In my recent aquascape project, i was looking for ways to fill a section of the tank substrate area that is under perpetual shade, this meant that i had to use plants which could tolerate lower light conditions. In addition, i wanted something that could be shifted around easily without messing up the substrate and clouding the water.
I had good experience with Anubias sp. 'Petite' in my other planted tanks as they exhibited nice compact growth in a wide range of tank and light conditions, but so far i have only attached them to wood pieces as accents or to fill small gaps between rocks.
The idea to use them as an actual carpet plant popped up as it was time to harvest a bunch of new plantlets from my existing plants, so i worked out a plan to weigh them down with small pebbles, yet still keeping their rhizomes above the substrate.
I wasn't too keen to use thread or fishing line to manually tie tiny plantlets to tiny pebbles (too much fiddly tying work and eye strain!)... so i used super glue instead. :)
Here is the method i used:
I split the harvested Anubias sp. 'Petite' plantlets into separate bunches, then prepared a tray of small dark-grey pebbles (around 5-10mm in diameter, from LFS), along with "jelly type" super glue (from Daiso).
The "jelly type" super glue has a thicker viscosity than normal super glue (there is a percentage of resin content in it), so its much easier to use when gluing plantlets to objects.
I have used this glue in my other tanks before and it has been safe for the flora and fauna so far. Though if you happen to keep particularly sensitive fishes or shrimps, it might be a good idea to just try a small amount in a spare tank to test first (and have peace of mind) before using it in your main tanks.
Select the pebble size to match the plantlet size. Trim away longer roots from the plantlet to facilitate easier attachment.
Apply a few tiny drops of super glue, use as little as possible or else the excess could smear out and create an unsightly layer of visible residue.
Find the widest surface area on the plantlet rhizome and attach it to the pebble. Hold them together securely for at least 15-20 seconds.
Repeat the process for all the plantlets, you'll now have a nice selection of Anubias sp. 'Petite' plants that can stay submerged on their own. :)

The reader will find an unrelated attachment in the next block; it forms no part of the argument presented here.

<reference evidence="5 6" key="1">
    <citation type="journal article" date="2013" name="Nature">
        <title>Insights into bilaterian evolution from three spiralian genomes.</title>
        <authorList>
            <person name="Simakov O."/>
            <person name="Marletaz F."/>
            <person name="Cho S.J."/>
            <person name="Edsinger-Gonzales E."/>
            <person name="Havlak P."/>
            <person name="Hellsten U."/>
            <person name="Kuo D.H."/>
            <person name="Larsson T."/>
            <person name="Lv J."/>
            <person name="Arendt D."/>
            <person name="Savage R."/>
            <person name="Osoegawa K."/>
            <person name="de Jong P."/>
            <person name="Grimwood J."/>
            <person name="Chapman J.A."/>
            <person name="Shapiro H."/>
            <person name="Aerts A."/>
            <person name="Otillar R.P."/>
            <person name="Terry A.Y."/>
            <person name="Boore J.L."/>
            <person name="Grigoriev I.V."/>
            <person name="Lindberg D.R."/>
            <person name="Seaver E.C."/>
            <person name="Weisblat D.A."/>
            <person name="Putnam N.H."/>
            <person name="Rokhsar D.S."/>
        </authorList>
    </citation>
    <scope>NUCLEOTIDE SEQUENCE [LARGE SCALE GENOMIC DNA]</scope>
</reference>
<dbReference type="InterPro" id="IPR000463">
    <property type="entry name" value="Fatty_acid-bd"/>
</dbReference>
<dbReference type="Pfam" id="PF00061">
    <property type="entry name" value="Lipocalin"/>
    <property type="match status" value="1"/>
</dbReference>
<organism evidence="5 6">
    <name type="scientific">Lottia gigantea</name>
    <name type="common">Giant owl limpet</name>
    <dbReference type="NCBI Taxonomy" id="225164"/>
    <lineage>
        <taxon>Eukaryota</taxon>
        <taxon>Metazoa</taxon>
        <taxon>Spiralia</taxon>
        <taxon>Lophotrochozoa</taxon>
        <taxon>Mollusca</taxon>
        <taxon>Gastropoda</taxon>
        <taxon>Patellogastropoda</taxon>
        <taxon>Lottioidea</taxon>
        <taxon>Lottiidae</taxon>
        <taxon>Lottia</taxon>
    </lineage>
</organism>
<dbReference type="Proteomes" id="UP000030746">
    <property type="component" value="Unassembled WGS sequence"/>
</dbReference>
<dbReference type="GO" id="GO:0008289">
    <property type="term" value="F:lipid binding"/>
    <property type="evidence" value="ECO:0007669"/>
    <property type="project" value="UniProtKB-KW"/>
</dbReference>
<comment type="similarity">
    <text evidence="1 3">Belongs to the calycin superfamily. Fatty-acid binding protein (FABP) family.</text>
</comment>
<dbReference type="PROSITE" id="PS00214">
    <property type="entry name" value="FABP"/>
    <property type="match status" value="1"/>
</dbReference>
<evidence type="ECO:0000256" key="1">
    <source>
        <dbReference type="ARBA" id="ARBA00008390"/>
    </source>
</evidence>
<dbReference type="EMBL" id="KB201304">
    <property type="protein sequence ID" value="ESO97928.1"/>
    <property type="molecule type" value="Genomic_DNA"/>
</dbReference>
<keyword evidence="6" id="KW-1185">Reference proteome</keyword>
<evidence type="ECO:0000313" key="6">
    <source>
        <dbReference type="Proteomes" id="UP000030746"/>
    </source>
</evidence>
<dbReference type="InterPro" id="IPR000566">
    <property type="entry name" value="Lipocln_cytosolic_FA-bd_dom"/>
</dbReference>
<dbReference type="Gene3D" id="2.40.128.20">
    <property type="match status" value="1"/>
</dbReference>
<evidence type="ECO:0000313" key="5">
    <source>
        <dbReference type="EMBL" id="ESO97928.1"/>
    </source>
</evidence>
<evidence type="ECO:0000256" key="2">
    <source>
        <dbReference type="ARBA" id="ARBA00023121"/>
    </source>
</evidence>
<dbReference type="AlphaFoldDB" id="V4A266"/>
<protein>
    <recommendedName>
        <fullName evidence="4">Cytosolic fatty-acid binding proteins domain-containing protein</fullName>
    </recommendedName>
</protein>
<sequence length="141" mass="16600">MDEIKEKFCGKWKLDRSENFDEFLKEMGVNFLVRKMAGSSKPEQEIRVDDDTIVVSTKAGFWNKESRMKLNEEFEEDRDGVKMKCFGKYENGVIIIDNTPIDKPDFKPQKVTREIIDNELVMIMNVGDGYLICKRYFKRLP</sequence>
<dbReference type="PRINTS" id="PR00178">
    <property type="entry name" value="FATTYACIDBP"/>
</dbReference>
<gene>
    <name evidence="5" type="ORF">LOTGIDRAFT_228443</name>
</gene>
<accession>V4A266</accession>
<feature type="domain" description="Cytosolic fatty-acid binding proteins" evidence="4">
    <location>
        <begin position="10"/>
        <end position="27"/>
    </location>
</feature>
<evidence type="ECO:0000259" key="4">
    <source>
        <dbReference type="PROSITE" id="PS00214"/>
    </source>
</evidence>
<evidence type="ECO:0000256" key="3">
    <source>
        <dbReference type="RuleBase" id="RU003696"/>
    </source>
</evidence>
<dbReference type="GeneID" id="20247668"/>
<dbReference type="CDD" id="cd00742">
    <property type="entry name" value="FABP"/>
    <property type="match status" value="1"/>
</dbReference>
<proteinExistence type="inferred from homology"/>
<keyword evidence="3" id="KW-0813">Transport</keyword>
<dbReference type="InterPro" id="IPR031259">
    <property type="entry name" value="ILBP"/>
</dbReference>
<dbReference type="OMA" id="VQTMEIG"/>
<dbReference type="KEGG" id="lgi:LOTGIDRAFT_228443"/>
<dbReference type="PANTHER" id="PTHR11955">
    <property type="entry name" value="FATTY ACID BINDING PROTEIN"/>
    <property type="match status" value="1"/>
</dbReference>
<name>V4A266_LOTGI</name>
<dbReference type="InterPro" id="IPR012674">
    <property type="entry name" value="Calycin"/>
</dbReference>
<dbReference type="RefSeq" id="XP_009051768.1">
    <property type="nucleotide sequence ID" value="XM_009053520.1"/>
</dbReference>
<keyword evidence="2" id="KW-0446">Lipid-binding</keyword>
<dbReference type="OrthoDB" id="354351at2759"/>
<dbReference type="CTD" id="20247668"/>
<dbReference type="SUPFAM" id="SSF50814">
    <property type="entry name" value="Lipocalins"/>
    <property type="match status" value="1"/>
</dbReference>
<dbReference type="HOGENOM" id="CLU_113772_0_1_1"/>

Just place them anywhere on your substrate and they will sit on it without floating, use a pair of tweezers to push them slightly into the substrate to hide the pebble bases, but still keeping their rhizomes on top.
As you an see from the photo below, when grouped together the Anubias sp. 'Petite' plants make for a nice carpet of plants.
Note that these plant will naturally grow roots into the substrate over time, so they'll be able to get additional nutrients though the soil and it also helps establish them more securely on the substrate too.
As the plants grow, just harvest more plantlets and glue them on pebbles, then arrange them to gradually create a nice carpet effect.
This is what they look like after further propagation and adding in more plantlets...
Here is what they look like in my current aquascape.
I guess with enough care and patience, it could actually be possible to eventually carpet an entire tank with Anubias sp. 'Petite' too! :)
Hello, great site and helpful info.ReplyDelete
I want to get some of the same glue, to try gluing epiphytes to a bark wall..tried a few HDB shops but only stock normal super glue, where did you get it?
I got the "jelly type" super glue from Daiso shops. :)Delete
http://www.aquaplantsonline.nl/index.php?route=product/search&search=plantfix this stuff works great.. :)ReplyDelete
Hey there UA. Could I inquire as to where you got the pebbles? I'm gunning for the same planting methodology as yours in a new tank setup.ReplyDelete
I got the pebbles in a 5kg pack from Mainland Tropical Fish Farm... but they seem to also be available at other LFS too. I guess you'll just have to shop around to find them.Delete
Oh yeahhh . . . Now that you mentioned it, I do recall seeing it. I've been hitting NTUC/Giant's plant corner but to no avail. Thank you for the reply.Delete